Despite its numerous critics, labelling theory has many supporters. Outline the main principles of this theoretical approach, discuss relevant supporting evidence and consider its major limitations.

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Crime, Deviance and Social Policy

SA 2770

Despite its numerous critics, labelling theory has many supporters.

Outline the main principles of this theoretical approach, discuss relevant supporting evidence and consider its major limitations.

        Labelling theory originated in the 20th century works of researchers such as Cooley “the looking-glass self” (1902), Tanenbaum (1938) and Lemert (1951). Their work was followed by Howard Becker’s “Outsiders” (1963) which is a key text from the past 50 years. Although the affecting influences of labelling theory are far ranging, Lemert is seen as the founder of the basic theory. In this essay I aim to give an in-depth description of the origins and history of labelling theory and explain its limitations as well as give examples of research studies and evidence both in support and in critique of the theory. Other issues discussed will include a discussion regarding labelling as an actual theory in reality and to generally evaluate the contributions of labelling theorists and the criticisms against them using the evidence available.

The symbolic interactionist approach to deviance, first formed in the Chicago school of Sociology and held by theorists such as Lemert and Becker, began to focus on the way in which negative labels get applied and on the consequences of the labelling process. Edwin Lemert, for example, made a distinction between ‘primary deviance’ and ‘secondary deviance’. Primary deviance is rule-breaking behaviour that is carried out by people who see themselves and are seen by others as generally ‘normal’. People break rules in all kinds of circumstances and for all kinds of reasons, due to this Lemert thought sociology could not possibly develop any general theories about primary deviance. But when a negative label gets applied so publicly and so powerfully that it becomes part of that individual's identity, this is what Lemert calls Secondary deviance. These dramatic negative labellings become turning points in that individual's identity; in future he or she is able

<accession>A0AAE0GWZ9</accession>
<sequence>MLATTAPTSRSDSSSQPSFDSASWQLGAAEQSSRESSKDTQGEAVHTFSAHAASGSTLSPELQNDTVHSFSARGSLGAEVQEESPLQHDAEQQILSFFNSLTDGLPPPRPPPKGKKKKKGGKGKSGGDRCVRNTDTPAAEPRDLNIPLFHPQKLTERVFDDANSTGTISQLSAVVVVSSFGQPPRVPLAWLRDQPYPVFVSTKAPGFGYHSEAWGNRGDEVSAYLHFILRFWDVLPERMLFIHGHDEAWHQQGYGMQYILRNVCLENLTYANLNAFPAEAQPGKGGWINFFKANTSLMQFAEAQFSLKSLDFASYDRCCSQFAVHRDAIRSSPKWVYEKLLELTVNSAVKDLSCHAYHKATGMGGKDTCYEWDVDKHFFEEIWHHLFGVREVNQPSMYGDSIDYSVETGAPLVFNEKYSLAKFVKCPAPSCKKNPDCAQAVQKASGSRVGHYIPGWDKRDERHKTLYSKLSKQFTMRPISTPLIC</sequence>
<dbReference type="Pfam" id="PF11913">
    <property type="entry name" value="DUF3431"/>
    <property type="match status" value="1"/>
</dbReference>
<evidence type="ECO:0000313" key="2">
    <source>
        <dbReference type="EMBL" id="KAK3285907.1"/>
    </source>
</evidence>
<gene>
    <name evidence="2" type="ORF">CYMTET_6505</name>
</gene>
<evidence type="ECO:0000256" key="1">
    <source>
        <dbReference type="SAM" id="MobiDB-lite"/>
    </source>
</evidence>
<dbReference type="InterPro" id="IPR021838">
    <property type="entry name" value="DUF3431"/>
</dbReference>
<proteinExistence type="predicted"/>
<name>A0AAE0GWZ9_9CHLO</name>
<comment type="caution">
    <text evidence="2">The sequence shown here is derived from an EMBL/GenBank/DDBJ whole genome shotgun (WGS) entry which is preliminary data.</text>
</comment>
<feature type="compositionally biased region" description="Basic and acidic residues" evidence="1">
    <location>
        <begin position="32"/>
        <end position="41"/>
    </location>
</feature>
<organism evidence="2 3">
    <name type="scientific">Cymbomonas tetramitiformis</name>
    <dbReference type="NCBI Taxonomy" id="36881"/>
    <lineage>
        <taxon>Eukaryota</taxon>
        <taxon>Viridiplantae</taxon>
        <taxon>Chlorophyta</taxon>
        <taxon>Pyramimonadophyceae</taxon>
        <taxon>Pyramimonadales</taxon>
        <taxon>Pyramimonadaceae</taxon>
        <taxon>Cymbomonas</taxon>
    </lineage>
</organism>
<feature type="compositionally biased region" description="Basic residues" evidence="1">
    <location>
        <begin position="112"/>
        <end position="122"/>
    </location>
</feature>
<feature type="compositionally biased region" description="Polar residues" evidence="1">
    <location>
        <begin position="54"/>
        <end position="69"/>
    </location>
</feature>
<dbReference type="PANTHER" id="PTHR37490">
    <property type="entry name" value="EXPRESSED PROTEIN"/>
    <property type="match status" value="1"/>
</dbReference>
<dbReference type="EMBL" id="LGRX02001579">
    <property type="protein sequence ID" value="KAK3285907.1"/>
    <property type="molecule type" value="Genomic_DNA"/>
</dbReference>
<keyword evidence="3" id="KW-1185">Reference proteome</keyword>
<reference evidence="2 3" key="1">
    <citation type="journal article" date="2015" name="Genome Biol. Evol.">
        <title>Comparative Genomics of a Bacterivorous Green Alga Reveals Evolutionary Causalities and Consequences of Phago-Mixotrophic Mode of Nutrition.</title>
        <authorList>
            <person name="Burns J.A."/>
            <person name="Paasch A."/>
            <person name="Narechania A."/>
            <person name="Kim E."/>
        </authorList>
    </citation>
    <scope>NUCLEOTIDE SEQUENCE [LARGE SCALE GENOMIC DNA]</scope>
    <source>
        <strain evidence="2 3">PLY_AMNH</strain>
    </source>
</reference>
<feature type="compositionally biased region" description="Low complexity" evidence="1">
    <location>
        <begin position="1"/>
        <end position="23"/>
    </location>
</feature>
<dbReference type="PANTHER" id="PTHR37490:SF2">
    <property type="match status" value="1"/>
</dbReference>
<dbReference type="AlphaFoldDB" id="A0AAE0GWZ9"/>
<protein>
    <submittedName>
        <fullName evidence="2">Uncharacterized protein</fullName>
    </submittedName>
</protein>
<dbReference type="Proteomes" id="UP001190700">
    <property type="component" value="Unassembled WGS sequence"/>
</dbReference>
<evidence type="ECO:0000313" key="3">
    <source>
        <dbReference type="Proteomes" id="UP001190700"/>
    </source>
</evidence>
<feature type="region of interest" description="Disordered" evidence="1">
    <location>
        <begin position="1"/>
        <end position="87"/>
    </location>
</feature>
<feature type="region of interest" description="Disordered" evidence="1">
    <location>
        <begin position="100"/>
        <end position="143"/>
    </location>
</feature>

"to employ his or her deviant behaviour or a role based upon it as a means of defence, attack, or adjustment to the problems created the subsequent societal reaction."

(Lemert 1951)

Having been processed by the justice system and labelled a delinquent, or harassed by the police as a gang member, the individual takes on that label as a major aspect of his or her identity.

Labelling theorists have also been concerned to identify the conditions under which labelling takes place, which could be, among other things, as crime or mental illness or homosexuality. Howard Becker began to analyze these conditions in his book, Outsiders, written in the 1960s. In Becker's terminology, those who take the lead in getting a particular behaviour negatively labelled (or in getting a negative label removed) are called ‘moral entrepreneurs’. Moral entrepreneurs can be individuals; organizations (in Becker's analysis of the origins of the Marijuana Tax Act of 1937, it is officials of the Treasury Department and the FBI who are responsible for the legislation against marijuana); or social movements who set a new label for a certain behaviours (such as beatings of schoolchildren and family members which, until campaigners for human rights such as the NSPCC and the ‘battered women’s movement’ brought to the public eye as harsh – were seen as normal).

Labelling theorists have also examined the consequences of labelling in terms of people's later lives. At the extreme are those who argue that a whole ‘deviant career’ may well be the result of the misfortune of having been labelled. In other instances, as with Chambliss’ study, "The Saints and the Roughnecks," the labelling process is highlighted but he does not claim that the label is the whole explanation of people's later deviance.

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        Studying society’s reaction to crime and deviance has been ongoing for over a century under many different guises, including labelling theory, the interactionist perspective and the social constructionist perspective. These ‘societal reaction theories’ have a common denominator in that they see the sociological explanations of deviance as being products of social control rather than a biological or psychological reasons. These other theorists accept certain definitions of deviance and then set out to find out the causes of them. Labelling theorists however, focus on seeing deviance from the deviant’s perspective. They maintain that the way a person is stigmatised by society ...

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